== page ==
The following is my perspective regarding the family homelessness crisis.
In New York City, the most vulnerable population among the homeless are the children and teenagers attending New York City public schools. Young adults, teenagers, and children make up the largest portion of the homeless population and it is estimated the number of children living in family shelters will exceed 23,000 by the end of 2019. The children living in homeless shelters today could be the CUNY students of tomorrow. Education is the only option to escape the cycle of poverty.
Every night approximately 66,000 people sleep in homeless shelters. Presently 23,000 children (children defined as anyone under 18 years of age) reside in New York City Family Shelters and attend New York City public school.
Being homeless creates unnecessary stress for everyone in a household especially the children attending school. Most households are usually confined to live in one room and deal with strict curfews on every daily activity. Many households are displaced far away from the neighborhoods they once called home, causing them to commute for hours to get to school leading to excessive lateness and missed school days. A family shelter can have a variety of residents some mentally unstable, creating a caustic mix and dangerous living environment. From my perspective and homeless experience the screening process for DHS needs serious improvement.
The average stay for a family in a homeless shelter is one year plus, however, many households reside in temporary facilities for years, and many children have never lived anywhere else. Thanks to unaffordable housing and vast income inequality, living in a homeless shelter has become a way of life for tens of thousands of New Yorkers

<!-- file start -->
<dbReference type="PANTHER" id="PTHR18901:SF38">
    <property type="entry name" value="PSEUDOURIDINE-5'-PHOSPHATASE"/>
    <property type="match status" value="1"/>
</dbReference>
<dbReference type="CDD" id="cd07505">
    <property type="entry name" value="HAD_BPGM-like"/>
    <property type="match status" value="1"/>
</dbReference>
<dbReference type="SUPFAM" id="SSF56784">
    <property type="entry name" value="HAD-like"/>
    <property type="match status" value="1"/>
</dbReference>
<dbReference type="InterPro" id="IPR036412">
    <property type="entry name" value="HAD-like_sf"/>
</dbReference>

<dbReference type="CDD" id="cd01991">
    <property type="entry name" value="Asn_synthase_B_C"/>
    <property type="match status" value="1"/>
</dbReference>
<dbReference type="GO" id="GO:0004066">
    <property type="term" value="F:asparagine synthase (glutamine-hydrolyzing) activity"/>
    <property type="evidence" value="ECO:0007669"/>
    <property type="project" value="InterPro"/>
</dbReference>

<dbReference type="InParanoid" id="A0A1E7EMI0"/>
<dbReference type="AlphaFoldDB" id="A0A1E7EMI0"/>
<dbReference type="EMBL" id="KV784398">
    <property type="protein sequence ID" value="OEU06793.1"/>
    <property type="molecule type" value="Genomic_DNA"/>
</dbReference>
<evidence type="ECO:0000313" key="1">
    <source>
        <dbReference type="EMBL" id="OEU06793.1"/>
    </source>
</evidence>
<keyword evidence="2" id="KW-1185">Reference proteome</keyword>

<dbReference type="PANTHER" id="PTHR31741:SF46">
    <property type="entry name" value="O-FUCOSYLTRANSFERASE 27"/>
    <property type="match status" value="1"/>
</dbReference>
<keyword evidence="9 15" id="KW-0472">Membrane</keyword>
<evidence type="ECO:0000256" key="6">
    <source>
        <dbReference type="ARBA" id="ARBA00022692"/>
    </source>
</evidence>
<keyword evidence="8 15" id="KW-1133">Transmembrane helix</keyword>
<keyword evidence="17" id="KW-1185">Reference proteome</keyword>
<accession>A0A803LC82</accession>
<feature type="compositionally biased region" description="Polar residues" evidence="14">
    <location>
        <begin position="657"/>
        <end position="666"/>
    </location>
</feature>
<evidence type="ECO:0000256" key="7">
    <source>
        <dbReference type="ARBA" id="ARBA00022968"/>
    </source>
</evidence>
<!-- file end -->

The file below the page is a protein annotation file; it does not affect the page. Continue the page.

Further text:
Learning about homelessness was first-hand while living in 5 of the worst homeless shelters in Brooklyn, Queens, lower Manhattan, and 3 hotels. My children and I were part of the family homeless population in New York City from 2012- 2017. But I was determined to make the best of a bad situation, and sometimes it was awful livving in a homeless shelter. For five years, we lived in a nomadic state with my family, mostly assuming a double-life because we didn’t want anyone to know we were homeless, where I worked and where my children went to school. I made it a point to chronicle every moment with 2 cell phones and 2 cameras. Digital devices allowed me to capture a lifestyle unexplored by most, and the entire experience provided the opportunity to understand how we all live on the cusp of homelessness, just one paycheck away. The experience changed my family and me.
I discovered multiple challenges associated with living in a homeless shelter; especially for the children I encountered daily. Each child was unique, beautiful, innocent, deserving of a space to call their own. Shelter life was already impacting many of them, and some suffered the tragic outcomes of abuse. Many of the children and teenagers I met (and there were hundreds) were struggling to finish high school although they wanted to; they became victims to circumstances beyond their control, a failed school system. Everywhere they turned, some part of a more extensive system was failing them. It was the most traumatic part of living in a homeless shelter for me.
The City of New York and the State continue to pay contracted not-for-profit and non-profit vendors, hotels, and landlords of scatter sites millions of dollars each month to provide sub-standard housing to the homeless. New York City pays $3,000.00 for individuals and $4,000.00 and up per homeless family monthly. It would be sensible and less costly to place families in an apartment but sheltering the homeless is a deeply rooted, politically connected, and corrupt option that pays the landlords, hotels, and vendors almost double the market rate rent. For decades, New York City has lost generations of families to the senseless greed and systematic abuse courtesy of the family homeless shelters. Rent burdened households flock to a thriving shelter system that earns millions off the backs of low-income households. Every year access to affordable housing declines leaving unaffordable options or homelessness as a choice.